NEW RULES, NEW HYPOCRISY ON SPORTS FIELD

new list of restrictions against political speech or gestures was released on Thursday by the International Olympic Committee (IOC). 

John Carlos, right, and Tommie Smith, center, raise gloved fists in protest at the 1968 Summer Olympics. (AP Photo)

John Carlos Responds to the New Olympics Ban on Political Protest

The 1968 Olympian points out the hypocrisy of new rules against any political demonstrations on the field or medal stand.

Olympic athletes competing in Tokyo have been put on notice. They are there to be seen and not heard. A new list of restrictions against political speech or gestures was released on Thursday by the International Olympic Committee (IOC). The move is as arrogant as it is censorious. Any athlete who may have planned to take a knee like Colin Kaepernick, or raise their fist like John Carlos or Tommie Smith in 1968, will have to think again. Make a gesture of solidarity with your oppressed brethren in your home country as 2016 Olympian Feyisa Lilesa did and you could find yourself ostracized.

The actual punishments for political speech are opaque but threatening, the IOC saying that such will be determined on a “case by case basis.” In the official statement, Olympic organizers write:

The unique nature of the Olympic Games enables athletes from all over the world to come together in peace and harmony. We believe that the example we set by competing with the world’s best while living in harmony in the Olympic Village is a uniquely positive message to send to an increasingly divided world.

This is why it is important, on both a personal and a global level, that we keep the venues, the Olympic Village and the podium neutral and free from any form of political, religious or ethnic demonstrations.

There is something particularly ironic about the fact that the US Olympic and Paralympic Committee (USOPC) just admitted John Carlos and Tommie Smith into its Hall of Fame last November, 51 years after they raised their fists on the medal stand in 1968. The ceremony was meant to be a celebration of reconciliation and a tacit acknowledgment by the USOPC that it was wrong to ostracize the two runners. This new ruling sends a hell of a message that the “Olympic movement” wants to absorb the protest into the past and criminalize it for the present and future.

I spoke to John Carlos on the phone and, as one might expect, he was livid. Here’s what he told me:

This is nonsense. They’re way out of line with this. They’re trying to take people’s rights away and it’s ridiculous. They are saying that they don’t want politics at the Olympics but this is a political move. The silencing of people is political. We all love the Olympics but I’m not sacrificing my humanity to win a medal. Every time they go to different nation for a different Olympics, are you going to tell me that the choice of the country isn’t politically motivated? I ain’t buying that. The athlete should be able to make a statement on that medal stand. They are not disrespecting a flag. They are using their time to do what they think is right. They are trying to save lives. No one has the right to take away what’s inside you or silence what you want to say.

I asked Carlos how he squares being inducted into the USOPC Hall of Fame and then given this anti-political crackdown. He said:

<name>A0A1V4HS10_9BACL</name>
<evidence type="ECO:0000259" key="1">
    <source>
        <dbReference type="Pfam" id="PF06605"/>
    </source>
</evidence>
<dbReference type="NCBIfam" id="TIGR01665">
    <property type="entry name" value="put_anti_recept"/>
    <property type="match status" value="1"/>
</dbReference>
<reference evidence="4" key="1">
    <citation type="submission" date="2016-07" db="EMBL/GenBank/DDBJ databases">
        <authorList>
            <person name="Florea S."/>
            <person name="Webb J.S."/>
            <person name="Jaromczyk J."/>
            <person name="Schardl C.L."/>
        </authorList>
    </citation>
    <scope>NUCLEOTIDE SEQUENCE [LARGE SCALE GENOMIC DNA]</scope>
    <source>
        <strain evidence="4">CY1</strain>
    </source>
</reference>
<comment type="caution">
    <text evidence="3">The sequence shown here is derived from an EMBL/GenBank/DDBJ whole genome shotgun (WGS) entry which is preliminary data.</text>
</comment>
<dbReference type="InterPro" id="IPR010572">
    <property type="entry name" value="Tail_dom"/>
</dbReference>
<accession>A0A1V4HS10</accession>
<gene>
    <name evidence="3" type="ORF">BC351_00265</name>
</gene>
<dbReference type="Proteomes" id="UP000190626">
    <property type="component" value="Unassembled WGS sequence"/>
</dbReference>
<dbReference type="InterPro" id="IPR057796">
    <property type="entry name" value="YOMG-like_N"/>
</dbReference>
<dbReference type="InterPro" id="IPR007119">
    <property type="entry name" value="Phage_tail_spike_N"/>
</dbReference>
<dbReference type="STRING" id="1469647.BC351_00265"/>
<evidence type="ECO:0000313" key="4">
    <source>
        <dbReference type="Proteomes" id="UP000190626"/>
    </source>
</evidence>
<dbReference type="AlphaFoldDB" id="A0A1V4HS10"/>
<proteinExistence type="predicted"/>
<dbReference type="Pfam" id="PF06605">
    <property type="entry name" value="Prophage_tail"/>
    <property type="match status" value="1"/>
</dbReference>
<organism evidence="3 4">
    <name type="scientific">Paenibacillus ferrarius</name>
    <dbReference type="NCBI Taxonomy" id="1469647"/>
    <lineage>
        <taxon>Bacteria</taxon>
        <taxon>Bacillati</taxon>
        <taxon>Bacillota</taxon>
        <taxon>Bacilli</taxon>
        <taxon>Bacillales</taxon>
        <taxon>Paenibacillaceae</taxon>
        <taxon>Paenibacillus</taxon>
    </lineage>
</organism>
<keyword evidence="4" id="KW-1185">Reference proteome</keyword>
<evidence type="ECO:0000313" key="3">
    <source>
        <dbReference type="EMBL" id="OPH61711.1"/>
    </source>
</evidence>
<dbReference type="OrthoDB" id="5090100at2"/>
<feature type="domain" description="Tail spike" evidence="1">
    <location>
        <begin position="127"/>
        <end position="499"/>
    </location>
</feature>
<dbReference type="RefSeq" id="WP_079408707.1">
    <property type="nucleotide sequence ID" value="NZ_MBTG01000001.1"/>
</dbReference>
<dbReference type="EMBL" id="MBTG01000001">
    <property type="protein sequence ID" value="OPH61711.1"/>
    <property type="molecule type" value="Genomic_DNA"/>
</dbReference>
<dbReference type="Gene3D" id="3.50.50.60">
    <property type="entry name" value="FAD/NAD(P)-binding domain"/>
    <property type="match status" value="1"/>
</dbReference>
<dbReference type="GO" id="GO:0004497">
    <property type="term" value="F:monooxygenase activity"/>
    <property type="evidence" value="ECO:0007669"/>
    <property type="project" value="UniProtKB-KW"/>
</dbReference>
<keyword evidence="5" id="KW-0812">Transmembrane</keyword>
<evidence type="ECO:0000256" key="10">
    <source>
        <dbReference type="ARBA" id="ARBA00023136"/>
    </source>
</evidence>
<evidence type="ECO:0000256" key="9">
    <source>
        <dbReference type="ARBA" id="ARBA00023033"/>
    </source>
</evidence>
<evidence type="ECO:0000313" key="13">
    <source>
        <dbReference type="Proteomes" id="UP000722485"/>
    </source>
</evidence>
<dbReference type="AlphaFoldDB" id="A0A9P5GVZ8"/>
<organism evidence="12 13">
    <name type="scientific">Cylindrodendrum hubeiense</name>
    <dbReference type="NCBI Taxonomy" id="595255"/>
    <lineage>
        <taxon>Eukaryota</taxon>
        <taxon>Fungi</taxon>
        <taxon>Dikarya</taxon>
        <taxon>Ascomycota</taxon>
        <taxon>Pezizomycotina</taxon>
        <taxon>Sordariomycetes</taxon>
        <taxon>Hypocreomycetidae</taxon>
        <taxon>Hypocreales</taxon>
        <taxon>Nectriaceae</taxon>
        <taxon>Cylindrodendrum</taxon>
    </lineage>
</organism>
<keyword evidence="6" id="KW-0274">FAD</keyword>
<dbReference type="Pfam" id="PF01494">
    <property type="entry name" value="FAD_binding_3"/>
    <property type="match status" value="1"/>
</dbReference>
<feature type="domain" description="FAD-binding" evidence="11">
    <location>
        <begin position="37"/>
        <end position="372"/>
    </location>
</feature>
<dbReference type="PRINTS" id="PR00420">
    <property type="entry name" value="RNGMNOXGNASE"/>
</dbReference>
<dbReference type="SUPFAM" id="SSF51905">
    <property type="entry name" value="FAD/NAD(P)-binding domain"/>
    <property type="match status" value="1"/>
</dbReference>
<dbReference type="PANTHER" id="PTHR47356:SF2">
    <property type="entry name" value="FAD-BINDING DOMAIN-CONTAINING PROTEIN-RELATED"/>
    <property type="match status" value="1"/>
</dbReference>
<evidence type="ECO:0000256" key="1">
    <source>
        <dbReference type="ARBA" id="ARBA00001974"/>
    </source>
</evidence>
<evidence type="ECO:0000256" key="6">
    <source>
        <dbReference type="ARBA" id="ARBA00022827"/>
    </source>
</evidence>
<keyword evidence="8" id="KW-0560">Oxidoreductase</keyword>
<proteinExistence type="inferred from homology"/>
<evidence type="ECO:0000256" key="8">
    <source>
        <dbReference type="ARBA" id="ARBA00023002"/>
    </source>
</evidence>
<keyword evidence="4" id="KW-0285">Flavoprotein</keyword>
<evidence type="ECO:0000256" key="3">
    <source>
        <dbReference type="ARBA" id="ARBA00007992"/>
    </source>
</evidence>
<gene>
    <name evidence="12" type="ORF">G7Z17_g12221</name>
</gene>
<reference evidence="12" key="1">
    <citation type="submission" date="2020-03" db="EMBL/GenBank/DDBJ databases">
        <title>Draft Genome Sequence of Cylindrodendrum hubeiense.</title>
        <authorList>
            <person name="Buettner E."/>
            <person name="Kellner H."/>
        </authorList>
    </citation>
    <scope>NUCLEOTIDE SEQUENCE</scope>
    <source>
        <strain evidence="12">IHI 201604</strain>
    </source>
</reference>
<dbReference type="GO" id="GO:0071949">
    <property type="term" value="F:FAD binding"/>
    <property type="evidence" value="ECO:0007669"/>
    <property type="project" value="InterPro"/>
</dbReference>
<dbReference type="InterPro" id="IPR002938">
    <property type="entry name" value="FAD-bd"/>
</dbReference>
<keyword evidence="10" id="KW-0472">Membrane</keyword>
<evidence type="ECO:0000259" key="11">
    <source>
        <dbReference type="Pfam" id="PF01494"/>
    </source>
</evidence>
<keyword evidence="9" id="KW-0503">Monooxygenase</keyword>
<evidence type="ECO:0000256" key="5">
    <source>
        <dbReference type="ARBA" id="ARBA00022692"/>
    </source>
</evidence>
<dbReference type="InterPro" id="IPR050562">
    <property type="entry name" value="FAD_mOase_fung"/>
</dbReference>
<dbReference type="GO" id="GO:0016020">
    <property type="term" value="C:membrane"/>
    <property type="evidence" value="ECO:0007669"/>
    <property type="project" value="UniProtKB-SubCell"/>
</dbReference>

It shows that if you stand with it, you’ll be accepted in time. But people have to have the courage to step up. I’ve done mine. I’ve been stepping up and living by the truth of that gesture for 51 years. It’s time for that next generation to step up and show their moral character…If you think all is fine, and you go to the Olympic Games with your mouth zipped, you’ll find you’ll regret it.

The brazen contradiction is of course that the Olympics are already political from top to bottom. They are political in the host country, where the head of state makes the argument that the Olympics will benefit the country economically. Government leaders also inevitably argue for national unity in support of the games, no matter how much debt is accrued, how much militarization is demanded, and how many people are displaced. The games are are political for the sponsors who use the Olympics to hawk their products, in a process one could call “sin washing.” Sponsors like McDonald’s—which pushes the utter opposite of an Olympic diet—sell their wares and benefit from the warm glow emitted by the Olympics. The games are political for the environment, which suffers a gigantic global footprint during the course of the Games. And in this era of political athletes, there is of course something political about an edict that aims to shut them down.

I reached out to Jules Boykoff, author of four books on the Olympics, including the forthcoming NOlympians: Inside the Fight Against Capitalist Mega-Sports in Los Angeles, Tokyo, and Beyond. He said:

The IOC’s edict, as laundered through its Athletes Commission, brims with hypocrisy. Athlete activism emerges from overlapping systems of injustice. To deny athletes the right to express their thoughts and feelings on the political injustices that wrack the world today reeks of authoritarianism, which is political in itself. This policy is a slap in the face to the exciting zeitgeist of smart, savvy athletes who are not willing to check their brains in at the Olympic door.

One thing is certain. As long as athletes are willing to confront their fear and risk punishment to speak their truth, this issue is going nowhere.

 

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